The Street Stops Here is being released at a time when Catholic schools, the only affordable alternative to public schools for many urban families, are being shuttered by the dozen. According to a new study, urban Catholic schools have lost 27 percent of their students since 1989. White flight to the suburbs has emptied the pews and coffers of Catholic urban dioceses. And while the Obama administration has increased federal funding for education, it remains resistant, so far, to government-funded voucher programs (a drain on resources away from public schools, some say), which, McCloskey argues, could help low-income families send their children to parochial schools.

McCloskey, a Canadian-American journalist, knows from personal experience how hard it is for these families to keep their children out of trouble and provide them with a good education. He got the idea for his book in the late 1990s, when, as a single parent with a modest income, he embarked upon the difficult task of finding an academically sound and affordable high school in the New York City area for his daughter. The public schools he tried were inadequate, and the private school in Brooklyn, where he eventually enrolled his daughter, cost $16,000 a year. McCloskey paid the tuition, in part, by waiting tables at a steak house in Brooklyn.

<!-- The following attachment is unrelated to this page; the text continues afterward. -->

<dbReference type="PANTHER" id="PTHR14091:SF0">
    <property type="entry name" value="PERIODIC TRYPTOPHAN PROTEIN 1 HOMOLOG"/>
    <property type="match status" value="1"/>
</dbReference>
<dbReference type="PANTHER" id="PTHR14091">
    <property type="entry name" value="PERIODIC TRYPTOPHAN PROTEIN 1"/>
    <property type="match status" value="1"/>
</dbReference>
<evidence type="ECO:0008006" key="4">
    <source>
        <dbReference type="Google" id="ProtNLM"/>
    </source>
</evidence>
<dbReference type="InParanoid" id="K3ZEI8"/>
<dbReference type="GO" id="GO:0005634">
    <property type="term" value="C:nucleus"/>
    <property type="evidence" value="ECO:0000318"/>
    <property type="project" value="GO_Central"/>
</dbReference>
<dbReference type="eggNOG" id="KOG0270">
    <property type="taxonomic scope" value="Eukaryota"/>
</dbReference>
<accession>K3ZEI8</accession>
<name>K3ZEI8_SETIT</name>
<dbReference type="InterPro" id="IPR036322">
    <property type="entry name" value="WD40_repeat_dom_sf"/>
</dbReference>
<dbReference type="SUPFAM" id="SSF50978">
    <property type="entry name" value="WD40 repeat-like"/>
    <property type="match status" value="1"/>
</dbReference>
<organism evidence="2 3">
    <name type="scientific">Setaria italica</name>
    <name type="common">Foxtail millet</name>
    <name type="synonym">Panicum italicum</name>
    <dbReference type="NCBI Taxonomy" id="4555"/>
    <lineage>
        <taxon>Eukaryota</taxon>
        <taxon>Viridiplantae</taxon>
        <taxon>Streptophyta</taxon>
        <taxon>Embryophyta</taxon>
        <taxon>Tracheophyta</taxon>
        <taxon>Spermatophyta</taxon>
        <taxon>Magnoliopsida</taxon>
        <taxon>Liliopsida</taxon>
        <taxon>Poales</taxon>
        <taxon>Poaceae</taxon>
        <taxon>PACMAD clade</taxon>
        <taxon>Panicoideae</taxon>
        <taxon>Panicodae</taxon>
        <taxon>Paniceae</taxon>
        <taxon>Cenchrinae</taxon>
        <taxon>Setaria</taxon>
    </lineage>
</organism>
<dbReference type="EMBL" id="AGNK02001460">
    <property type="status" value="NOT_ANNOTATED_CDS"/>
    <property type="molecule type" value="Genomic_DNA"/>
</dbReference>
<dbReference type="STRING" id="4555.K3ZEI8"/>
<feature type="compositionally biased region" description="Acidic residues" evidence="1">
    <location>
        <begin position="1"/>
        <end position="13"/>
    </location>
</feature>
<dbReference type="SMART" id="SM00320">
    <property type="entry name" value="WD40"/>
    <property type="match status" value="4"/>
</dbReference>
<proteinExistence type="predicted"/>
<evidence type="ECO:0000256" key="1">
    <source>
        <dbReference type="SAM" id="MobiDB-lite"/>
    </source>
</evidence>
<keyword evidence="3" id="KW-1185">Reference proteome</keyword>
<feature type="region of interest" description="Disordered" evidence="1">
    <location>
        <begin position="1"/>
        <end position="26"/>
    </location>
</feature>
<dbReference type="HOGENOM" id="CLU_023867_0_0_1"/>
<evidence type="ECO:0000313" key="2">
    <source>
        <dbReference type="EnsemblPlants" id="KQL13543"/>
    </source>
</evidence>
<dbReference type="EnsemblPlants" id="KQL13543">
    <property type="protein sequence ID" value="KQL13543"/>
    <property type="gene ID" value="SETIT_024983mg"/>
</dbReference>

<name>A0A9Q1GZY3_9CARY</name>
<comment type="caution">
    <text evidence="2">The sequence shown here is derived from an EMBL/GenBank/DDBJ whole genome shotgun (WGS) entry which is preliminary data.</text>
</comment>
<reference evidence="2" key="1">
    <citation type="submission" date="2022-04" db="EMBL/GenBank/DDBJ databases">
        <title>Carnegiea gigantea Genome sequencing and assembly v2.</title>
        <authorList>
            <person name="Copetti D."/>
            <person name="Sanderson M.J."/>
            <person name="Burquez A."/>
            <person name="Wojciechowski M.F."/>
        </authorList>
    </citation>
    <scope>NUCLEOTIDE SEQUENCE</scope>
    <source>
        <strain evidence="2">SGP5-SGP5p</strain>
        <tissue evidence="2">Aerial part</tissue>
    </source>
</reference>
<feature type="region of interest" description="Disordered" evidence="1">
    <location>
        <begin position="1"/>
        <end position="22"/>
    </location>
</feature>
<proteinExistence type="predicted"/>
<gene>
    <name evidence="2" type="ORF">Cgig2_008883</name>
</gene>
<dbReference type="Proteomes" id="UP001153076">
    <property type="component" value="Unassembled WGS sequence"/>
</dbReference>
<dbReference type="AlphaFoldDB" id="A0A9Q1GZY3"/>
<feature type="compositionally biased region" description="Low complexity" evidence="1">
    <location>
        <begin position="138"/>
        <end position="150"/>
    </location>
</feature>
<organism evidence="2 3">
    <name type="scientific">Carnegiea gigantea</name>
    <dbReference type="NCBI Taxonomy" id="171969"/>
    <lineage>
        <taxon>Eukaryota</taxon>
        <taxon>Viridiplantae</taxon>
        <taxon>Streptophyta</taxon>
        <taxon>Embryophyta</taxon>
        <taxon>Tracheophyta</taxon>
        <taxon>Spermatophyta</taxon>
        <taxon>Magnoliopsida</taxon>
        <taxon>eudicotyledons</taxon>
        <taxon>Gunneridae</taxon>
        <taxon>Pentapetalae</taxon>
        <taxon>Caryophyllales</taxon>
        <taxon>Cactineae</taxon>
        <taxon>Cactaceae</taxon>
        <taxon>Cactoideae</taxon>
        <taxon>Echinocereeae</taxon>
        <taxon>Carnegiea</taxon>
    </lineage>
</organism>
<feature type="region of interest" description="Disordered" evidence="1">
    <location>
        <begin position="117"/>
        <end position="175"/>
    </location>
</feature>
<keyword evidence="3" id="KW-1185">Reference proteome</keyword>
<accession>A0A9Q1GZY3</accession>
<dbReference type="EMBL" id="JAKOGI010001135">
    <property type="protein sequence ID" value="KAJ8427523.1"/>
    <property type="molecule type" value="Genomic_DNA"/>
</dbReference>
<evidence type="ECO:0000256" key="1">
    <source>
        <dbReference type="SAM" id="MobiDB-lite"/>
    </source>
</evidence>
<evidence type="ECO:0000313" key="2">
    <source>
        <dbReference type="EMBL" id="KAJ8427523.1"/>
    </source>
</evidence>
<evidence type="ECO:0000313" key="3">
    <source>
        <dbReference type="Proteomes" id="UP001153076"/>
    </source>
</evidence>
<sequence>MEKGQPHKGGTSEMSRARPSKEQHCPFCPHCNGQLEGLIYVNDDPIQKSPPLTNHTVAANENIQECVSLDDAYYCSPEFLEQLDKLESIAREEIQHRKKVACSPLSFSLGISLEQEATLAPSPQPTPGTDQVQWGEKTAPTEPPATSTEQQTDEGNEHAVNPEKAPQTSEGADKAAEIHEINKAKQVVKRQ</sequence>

In 1996, he enrolled part-time in Columbia’s Graduate School of Journalism and began to write articles about inner-city schools. Under the tutelage of Samuel G. Freedman, a journalism school professor who teaches a celebrated course in book writing, McCloskey put together the concept for a book on parochial education. It took 12 years for him to report and write The Street Stops Here, for which Freedman wrote the foreword.

During the 1999–2000 school year, McCloskey immersed himself as a journalist-in-residence at Rice. He was given complete access, and his observations are frank. He takes us into the local bar where veteran teachers gather after work and into run-down apartment buildings that some students go home to at the end of the day. But the touchstone of the book is Rice’s mercurial and visionary principal. A former Black Panther and activist, Gober does not always agree with his Catholic administrators and is prone to fits of messianic zeal. Mostly, though, he goads his acolytes to empower themselves and win “the war against the culture of academic failure” and anti-intellectualism that he believed dooms many young urban black men.